The No. 22 Utes (8-4) head to Las Vegas to take on old Mountain West Conference foe Colorado State in the Las Vegas Bowl on Saturday. The Rams went 10-2 in the regular season and earned a reputation for having a high-scoring offense under now departed coach Jim McElwain. Even with McElwain's departure, the team will be coached by offensive coordinator Dave Baldwin and is sure to put some points on the scoreboard. If the Utes are to win, they will need to find a way to get the offense in gear and limit Colorado State's scoring opportunities.
Feed the Beast:
The first, and most obvious key to the game, is giving the ball to Utah's best offensive player. That player is junior running back Devontae Booker. Where would the Utes be without the 5-11, 203-pound Booker this season? Booker is where the offense begins and ends for this Utes squad. Colorado State is a team that can put some points on the board, 35.9 points per game to be exact, so getting Booker going will be imperative. Booker will not only provide offense, but long, sustained drives with Booker pounding between the tackles will keep Garrett Grayson and the Rams offense off the field.
The Utes will need to keep the Colorado State defense honest to prevent the Rams from stacking the box against Booker. One way to do this is to call safe passing plays to senior tight end Westlee Tonga. Travis Wilson has had success throwing the ball to Tonga, hitting him for four touchdowns this season. Tonga provides a big target for Wilson, and having Tonga involved in the passing game will pull a linebacker out of the box and into coverage. This will open things up for a more balanced attack as well as give Wilson some confidence for throwing the deep ball later in the game.
South Sack Lake City:
The Utes will need to turn Las Vegas into Sack Lake City to help their odds of knocking off the Rams. Senior Rams quarterback Garrett Grayson leads a Colorado State attack that averages 326.3 yards per game through the air. Grayson has been terriffic, throwing for 32 touchdowns against only six interceptions. When given time in the pocket, Grayson can pick a defense apart. Grayson is not a mobile quarterback, however, and fits more in the mold of a Cody Kessler or Sean Mannion. The Utes should employ a similar strategy as they did to defeat those two, by bringing a heavy pass rush to make things uncomfortable for the Rams' quarterback. He won't beat you with his legs, so no need to worry about Colorado State pulling an "Arizona" where they allowed the Utes to over run the quarterback before taking it upfield through the resulting gaps. If the Utes can force Grayson into a turnover or two, it will greatly aide the Utes in keeping the Rams from turning the game into a shootout.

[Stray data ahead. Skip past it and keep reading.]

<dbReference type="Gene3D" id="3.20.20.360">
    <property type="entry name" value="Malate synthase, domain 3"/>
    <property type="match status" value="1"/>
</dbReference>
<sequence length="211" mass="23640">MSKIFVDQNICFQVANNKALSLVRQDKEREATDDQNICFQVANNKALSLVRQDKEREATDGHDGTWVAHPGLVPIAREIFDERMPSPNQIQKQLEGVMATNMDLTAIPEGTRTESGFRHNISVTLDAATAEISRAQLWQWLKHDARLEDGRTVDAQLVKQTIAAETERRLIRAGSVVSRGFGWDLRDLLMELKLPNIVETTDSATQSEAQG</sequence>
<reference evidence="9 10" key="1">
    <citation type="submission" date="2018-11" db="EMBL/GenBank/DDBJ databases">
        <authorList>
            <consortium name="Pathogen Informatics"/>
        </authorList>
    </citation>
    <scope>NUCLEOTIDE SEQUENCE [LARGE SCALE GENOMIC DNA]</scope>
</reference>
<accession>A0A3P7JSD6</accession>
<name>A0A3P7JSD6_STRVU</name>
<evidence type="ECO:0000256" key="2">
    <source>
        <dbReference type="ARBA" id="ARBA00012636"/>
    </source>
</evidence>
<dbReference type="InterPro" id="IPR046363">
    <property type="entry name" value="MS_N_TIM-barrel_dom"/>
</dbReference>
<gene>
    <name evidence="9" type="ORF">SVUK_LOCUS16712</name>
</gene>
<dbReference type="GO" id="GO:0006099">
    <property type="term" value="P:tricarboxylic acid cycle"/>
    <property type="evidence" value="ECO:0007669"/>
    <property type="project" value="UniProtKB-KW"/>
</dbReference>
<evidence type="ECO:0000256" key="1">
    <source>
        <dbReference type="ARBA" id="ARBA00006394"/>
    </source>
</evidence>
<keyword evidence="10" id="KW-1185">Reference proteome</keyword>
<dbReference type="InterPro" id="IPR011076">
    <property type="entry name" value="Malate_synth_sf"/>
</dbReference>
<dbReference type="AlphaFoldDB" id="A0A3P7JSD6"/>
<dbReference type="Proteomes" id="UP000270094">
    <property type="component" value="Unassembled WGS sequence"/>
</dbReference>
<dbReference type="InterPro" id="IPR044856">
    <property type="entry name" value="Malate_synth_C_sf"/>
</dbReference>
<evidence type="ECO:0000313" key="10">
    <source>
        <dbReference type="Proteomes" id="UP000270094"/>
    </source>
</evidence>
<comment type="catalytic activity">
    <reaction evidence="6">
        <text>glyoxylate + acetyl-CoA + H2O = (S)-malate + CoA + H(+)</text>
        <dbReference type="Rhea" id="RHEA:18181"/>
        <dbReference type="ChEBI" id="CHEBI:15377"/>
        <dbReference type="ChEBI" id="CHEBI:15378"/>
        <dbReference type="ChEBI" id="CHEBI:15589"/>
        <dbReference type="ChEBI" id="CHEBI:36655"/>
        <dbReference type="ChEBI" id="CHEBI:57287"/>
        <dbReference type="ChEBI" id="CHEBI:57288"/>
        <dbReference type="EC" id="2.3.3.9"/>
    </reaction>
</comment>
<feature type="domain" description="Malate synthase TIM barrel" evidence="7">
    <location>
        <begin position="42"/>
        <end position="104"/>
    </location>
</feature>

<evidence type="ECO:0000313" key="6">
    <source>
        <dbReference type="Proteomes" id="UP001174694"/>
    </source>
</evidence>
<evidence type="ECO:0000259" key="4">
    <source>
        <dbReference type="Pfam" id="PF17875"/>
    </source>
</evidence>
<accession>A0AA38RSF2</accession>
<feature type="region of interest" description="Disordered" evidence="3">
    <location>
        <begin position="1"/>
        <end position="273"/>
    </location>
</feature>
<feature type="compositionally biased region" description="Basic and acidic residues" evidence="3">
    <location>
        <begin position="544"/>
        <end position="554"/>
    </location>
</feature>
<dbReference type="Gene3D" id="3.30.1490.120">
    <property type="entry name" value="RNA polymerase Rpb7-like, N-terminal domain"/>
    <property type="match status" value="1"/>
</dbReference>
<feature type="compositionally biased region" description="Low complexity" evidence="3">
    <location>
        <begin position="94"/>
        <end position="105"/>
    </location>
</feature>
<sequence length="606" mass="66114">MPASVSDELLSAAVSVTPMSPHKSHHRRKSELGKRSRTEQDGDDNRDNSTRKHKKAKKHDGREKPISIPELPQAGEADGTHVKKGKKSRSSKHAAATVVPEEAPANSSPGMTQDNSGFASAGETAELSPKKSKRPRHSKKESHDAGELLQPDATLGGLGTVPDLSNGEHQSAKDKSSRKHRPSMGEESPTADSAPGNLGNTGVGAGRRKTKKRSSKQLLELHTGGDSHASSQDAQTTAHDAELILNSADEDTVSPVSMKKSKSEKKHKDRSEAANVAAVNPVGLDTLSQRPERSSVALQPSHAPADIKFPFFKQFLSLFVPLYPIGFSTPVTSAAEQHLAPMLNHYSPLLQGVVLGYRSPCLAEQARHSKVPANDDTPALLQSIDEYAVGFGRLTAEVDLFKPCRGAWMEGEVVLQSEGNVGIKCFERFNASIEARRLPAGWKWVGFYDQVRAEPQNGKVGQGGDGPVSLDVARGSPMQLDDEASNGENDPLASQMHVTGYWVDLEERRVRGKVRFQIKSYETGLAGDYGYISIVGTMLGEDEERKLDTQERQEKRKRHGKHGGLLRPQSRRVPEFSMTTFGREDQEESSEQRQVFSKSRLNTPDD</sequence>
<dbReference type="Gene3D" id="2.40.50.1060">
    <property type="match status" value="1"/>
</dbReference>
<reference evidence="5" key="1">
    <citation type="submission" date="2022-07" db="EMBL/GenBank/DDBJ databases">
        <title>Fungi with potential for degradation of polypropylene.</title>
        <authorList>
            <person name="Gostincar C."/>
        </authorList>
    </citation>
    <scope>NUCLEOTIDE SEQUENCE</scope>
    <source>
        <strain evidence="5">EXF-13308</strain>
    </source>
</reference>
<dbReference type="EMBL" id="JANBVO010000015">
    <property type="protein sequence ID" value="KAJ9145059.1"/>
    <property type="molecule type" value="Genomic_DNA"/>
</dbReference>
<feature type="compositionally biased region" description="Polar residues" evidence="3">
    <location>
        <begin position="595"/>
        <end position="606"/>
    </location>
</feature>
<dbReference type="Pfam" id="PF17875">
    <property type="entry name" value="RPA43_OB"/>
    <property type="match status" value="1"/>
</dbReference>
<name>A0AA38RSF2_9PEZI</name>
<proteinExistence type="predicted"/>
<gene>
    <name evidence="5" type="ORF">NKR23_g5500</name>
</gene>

Give CSU the Boot:
The Ray Guy award winner, Tom Hackett, will be on display, and his skills will be needed as usual. Hackett, now a consensus All American, proved to be one of the Utes most lethal weapons this year, and he will be called upon to pin Colorado State deep in Saturday's game. The more yards the Rams have to travel, the less likely they are to score. Forcing the Rams to start drives inside their own 20- or even 10-yard line should give Utah a big advantage in this game.
Utes returner/wide receiver Kaelin Clay will have an opportunity to redeem himself in front of a national audience from the "fumble seen 'round the world." Clay is due for another big return, and there would be nothing sweeter than to close out his college career with one in a bowl game. No matter how well the Utes defense is able to play, Colorado State is going to score some points. With how anemic the Utes offense has been this year, a return from Clay could be the kind of play needed to put the favored Pac-12 team over the top. Even if Colorado State kicks away from him all game, Dave Christensen will need to get the ball in Clay's hands somehow on offense. He will be the most explosive player on the field, and getting Clay in space is a must.
Tune in on Saturday at 1:30 p.m. MT on ABC to catch the Utes and Rams battle it out in Las Vegas.